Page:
(c) The Secretary's argument that the listings-only approach is the only practicable way to determine whether a child's impairment is comparable to one that would disable an adult is rejected. Even if they were set at the statutory level of severity, no set of listings could ensure that child claimants would receive benefits whenever their impairments are of comparable severity to ones that would qualify an adult for benefits under the individualized functional analysis contemplated by the statute and provided to adults. That a vocational analysis is inapplicable to children does not mean that a functional analysis cannot be applied to them, since an inquiry into an impairment's impact on a child's normal daily activities is no more amorphous or unmanageable than an inquiry into the impact of an adult's impairment on his ability to perform any kind of substantial gainful work that exists in the economy. Moreover, the Secretary tacitly acknowledges that functional assessment of child claimants is possible in that some of his own listings are defined in terms of functional criteria, and the test for cessation of disability involves an examination of a child claimant's ability to perform age-appropriate activities. Pp. 538-541.
855 F.2d 67 (CA3 1988), affirmed.
BLACKMUN, J., delivered the opinion of the Court, in which BRENNAN, MARSHALL, STEVENS, O'CONNOR, SCALIA, and KENNEDY, JJ., joined. WHITE, J., filed a dissenting opinion, in which REHNQUIST, C.J., joined, post, p. 541.
BLACKMUN, J., lead opinion
[110 S.Ct. 888] Justice BLACKMUN delivered the opinion of the Court.
This case concerns a facial challenge to the method used by the Secretary of Health and Human Services to determine whether a child is "disabled," and therefore eligible for benefits under the Supplemental Security Income Program, Title XVI of the Social Security Act, as added, 86 Stat. 1465, and amended, 42 U.S.C. § 1381 et seq. (1982 ed. and Supp. V).
In 1972, Congress enacted the Supplemental Security Income Program (SSI) to assist "individuals who have attained age 65 or are blind or disabled" by setting a guaranteed minimum income level for such persons. 42 U.S.C. § 1381. The program went into effect January 1, 1974. Currently, about 2,000,000 claims for SSI benefits are adjudicated each year. Of these, about 100,000 are child-disability claims.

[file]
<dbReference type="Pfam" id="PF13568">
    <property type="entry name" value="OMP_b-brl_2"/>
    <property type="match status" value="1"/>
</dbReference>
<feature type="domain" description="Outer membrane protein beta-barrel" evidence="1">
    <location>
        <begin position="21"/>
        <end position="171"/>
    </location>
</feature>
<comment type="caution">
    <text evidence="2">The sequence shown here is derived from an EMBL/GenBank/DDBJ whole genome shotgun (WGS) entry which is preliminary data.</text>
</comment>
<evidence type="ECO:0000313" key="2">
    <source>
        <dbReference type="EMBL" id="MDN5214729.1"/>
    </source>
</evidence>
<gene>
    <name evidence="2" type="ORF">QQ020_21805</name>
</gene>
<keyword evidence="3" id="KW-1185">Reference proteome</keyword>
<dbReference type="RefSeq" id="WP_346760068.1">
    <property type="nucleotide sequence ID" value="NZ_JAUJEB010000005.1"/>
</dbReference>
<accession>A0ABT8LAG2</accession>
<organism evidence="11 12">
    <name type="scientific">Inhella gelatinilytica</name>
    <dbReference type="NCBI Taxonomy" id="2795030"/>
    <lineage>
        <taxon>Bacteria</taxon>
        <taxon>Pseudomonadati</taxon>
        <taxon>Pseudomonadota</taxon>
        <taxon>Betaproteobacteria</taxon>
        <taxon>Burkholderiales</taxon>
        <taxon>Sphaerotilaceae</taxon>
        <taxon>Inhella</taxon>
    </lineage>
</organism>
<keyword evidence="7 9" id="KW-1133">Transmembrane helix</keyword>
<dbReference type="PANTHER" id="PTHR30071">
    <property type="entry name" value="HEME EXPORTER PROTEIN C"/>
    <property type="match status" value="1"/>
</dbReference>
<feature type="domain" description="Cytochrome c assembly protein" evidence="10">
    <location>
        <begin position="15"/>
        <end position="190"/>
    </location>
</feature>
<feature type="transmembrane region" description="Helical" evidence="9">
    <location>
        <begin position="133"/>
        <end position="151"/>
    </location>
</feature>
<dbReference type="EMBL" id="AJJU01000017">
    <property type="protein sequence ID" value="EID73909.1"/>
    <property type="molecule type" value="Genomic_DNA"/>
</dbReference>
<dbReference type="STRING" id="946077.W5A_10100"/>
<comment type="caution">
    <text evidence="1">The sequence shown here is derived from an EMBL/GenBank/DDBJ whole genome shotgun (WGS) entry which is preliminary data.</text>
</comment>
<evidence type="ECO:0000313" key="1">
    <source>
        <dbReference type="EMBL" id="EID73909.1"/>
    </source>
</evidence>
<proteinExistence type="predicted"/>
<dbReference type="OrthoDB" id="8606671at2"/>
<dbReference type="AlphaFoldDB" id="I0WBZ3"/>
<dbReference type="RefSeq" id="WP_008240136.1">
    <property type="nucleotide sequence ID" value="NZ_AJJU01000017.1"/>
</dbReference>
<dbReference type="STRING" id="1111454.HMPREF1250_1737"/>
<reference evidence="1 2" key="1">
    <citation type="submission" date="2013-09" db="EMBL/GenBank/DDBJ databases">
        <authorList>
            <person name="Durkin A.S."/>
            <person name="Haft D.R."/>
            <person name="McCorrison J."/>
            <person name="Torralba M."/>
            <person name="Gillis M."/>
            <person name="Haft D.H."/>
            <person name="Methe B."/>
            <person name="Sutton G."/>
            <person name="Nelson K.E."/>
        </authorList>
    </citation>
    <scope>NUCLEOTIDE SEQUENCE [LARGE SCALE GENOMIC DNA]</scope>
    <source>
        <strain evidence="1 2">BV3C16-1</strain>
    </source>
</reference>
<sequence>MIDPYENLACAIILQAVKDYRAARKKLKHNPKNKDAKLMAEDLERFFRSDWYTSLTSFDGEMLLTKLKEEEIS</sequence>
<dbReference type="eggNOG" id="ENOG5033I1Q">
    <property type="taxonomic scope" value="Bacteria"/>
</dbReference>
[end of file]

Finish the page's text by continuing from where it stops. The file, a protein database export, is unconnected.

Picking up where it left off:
A person is eligible for SSI benefits if his income and financial resources are below a certain level, § 1382(a), and if he is "disabled." Disability is defined in § 1382c(a)(5) as follows:
(A) An individual shall be considered to be disabled for purposes of this subchapter if he is unable to engage in any substantial gainful activity by reason of any medically determinable physical or mental impairment which can be expected to result in death or which has lasted or can be expected to last for a continuous period of not less than twelve months (or, in the case of a child under the age of 18, if he suffers from any medically determinable physical or mental impairment of comparable severity).
(B) For purposes of subparagraph (A), an individual shall be determined to be under a disability only if his physical or mental impairment or impairments are of such severity that he is not only unable to do his previous work but cannot, considering his age, education, and work experience, engage in any other kind of substantial gainful work which exists in the national economy. . . .